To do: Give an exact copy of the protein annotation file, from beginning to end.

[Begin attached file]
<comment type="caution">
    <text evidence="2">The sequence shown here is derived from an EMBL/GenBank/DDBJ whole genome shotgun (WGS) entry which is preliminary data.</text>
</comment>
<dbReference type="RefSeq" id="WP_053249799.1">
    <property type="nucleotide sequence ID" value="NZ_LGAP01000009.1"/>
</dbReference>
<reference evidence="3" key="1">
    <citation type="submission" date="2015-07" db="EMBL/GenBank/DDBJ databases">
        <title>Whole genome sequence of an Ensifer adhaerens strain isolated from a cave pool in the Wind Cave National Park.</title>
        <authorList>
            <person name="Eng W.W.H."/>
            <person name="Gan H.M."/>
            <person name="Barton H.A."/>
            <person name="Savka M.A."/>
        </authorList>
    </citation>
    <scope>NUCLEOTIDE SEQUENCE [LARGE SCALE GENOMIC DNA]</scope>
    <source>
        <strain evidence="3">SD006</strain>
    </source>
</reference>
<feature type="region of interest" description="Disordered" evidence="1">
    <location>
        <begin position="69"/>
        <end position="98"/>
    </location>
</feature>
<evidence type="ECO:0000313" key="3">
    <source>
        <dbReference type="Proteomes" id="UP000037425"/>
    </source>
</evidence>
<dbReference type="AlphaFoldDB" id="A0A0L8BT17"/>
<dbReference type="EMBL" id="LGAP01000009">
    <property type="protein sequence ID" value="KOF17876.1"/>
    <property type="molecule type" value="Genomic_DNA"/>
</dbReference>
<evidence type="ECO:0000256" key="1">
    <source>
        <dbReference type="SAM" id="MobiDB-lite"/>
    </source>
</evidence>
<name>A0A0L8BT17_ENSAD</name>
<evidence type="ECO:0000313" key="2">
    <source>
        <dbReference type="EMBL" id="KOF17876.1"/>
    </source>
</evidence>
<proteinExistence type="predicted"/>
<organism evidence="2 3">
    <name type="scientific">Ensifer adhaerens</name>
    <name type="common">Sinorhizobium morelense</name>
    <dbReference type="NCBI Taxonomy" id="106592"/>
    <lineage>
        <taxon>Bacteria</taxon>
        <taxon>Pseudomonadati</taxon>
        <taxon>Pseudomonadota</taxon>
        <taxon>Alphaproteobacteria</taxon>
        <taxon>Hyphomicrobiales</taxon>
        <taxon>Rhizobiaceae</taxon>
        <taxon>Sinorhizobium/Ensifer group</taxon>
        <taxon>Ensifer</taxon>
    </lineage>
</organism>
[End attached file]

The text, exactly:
<comment type="caution">
    <text evidence="2">The sequence shown here is derived from an EMBL/GenBank/DDBJ whole genome shotgun (WGS) entry which is preliminary data.</text>
</comment>
<dbReference type="RefSeq" id="WP_053249799.1">
    <property type="nucleotide sequence ID" value="NZ_LGAP01000009.1"/>
</dbReference>
<reference evidence="3" key="1">
    <citation type="submission" date="2015-07" db="EMBL/GenBank/DDBJ databases">
        <title>Whole genome sequence of an Ensifer adhaerens strain isolated from a cave pool in the Wind Cave National Park.</title>
        <authorList>
            <person name="Eng W.W.H."/>
            <person name="Gan H.M."/>
            <person name="Barton H.A."/>
            <person name="Savka M.A."/>
        </authorList>
    </citation>
    <scope>NUCLEOTIDE SEQUENCE [LARGE SCALE GENOMIC DNA]</scope>
    <source>
        <strain evidence="3">SD006</strain>
    </source>
</reference>
<feature type="region of interest" description="Disordered" evidence="1">
    <location>
        <begin position="69"/>
        <end position="98"/>
    </location>
</feature>
<evidence type="ECO:0000313" key="3">
    <source>
        <dbReference type="Proteomes" id="UP000037425"/>
    </source>
</evidence>
<dbReference type="AlphaFoldDB" id="A0A0L8BT17"/>
<dbReference type="EMBL" id="LGAP01000009">
    <property type="protein sequence ID" value="KOF17876.1"/>
    <property type="molecule type" value="Genomic_DNA"/>
</dbReference>
<evidence type="ECO:0000256" key="1">
    <source>
        <dbReference type="SAM" id="MobiDB-lite"/>
    </source>
</evidence>
<name>A0A0L8BT17_ENSAD</name>
<evidence type="ECO:0000313" key="2">
    <source>
        <dbReference type="EMBL" id="KOF17876.1"/>
    </source>
</evidence>
<proteinExistence type="predicted"/>
<organism evidence="2 3">
    <name type="scientific">Ensifer adhaerens</name>
    <name type="common">Sinorhizobium morelense</name>
    <dbReference type="NCBI Taxonomy" id="106592"/>
    <lineage>
        <taxon>Bacteria</taxon>
        <taxon>Pseudomonadati</taxon>
        <taxon>Pseudomonadota</taxon>
        <taxon>Alphaproteobacteria</taxon>
        <taxon>Hyphomicrobiales</taxon>
        <taxon>Rhizobiaceae</taxon>
        <taxon>Sinorhizobium/Ensifer group</taxon>
        <taxon>Ensifer</taxon>
    </lineage>
</organism>